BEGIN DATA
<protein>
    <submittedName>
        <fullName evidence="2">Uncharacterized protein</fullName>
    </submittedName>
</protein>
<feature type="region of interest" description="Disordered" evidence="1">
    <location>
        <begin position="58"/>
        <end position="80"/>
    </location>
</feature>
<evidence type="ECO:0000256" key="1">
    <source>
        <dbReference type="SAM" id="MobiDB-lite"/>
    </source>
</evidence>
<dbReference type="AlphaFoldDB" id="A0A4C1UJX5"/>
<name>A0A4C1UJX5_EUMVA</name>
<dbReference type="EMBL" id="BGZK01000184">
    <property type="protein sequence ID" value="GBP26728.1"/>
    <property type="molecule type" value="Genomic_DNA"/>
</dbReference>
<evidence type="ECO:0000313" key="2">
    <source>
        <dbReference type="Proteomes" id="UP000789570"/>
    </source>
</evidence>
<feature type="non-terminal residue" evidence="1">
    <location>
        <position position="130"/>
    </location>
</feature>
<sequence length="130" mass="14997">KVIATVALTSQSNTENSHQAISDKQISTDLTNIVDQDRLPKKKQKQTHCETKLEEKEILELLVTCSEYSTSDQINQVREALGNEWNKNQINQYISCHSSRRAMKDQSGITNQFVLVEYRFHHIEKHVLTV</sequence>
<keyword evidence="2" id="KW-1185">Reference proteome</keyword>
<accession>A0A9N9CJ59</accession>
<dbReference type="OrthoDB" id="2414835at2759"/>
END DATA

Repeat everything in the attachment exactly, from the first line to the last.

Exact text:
<protein>
    <submittedName>
        <fullName evidence="2">Uncharacterized protein</fullName>
    </submittedName>
</protein>
<feature type="region of interest" description="Disordered" evidence="1">
    <location>
        <begin position="58"/>
        <end position="80"/>
    </location>
</feature>
<evidence type="ECO:0000256" key="1">
    <source>
        <dbReference type="SAM" id="MobiDB-lite"/>
    </source>
</evidence>
<dbReference type="AlphaFoldDB" id="A0A4C1UJX5"/>
<name>A0A4C1UJX5_EUMVA</name>
<dbReference type="EMBL" id="BGZK01000184">
    <property type="protein sequence ID" value="GBP26728.1"/>
    <property type="molecule type" value="Genomic_DNA"/>
</dbReference>
<evidence type="ECO:0000313" key="2">
    <source>
        <dbReference type="Proteomes" id="UP000789570"/>
    </source>
</evidence>
<feature type="non-terminal residue" evidence="1">
    <location>
        <position position="130"/>
    </location>
</feature>
<sequence length="130" mass="14997">KVIATVALTSQSNTENSHQAISDKQISTDLTNIVDQDRLPKKKQKQTHCETKLEEKEILELLVTCSEYSTSDQINQVREALGNEWNKNQINQYISCHSSRRAMKDQSGITNQFVLVEYRFHHIEKHVLTV</sequence>
<keyword evidence="2" id="KW-1185">Reference proteome</keyword>
<accession>A0A9N9CJ59</accession>
<dbReference type="OrthoDB" id="2414835at2759"/>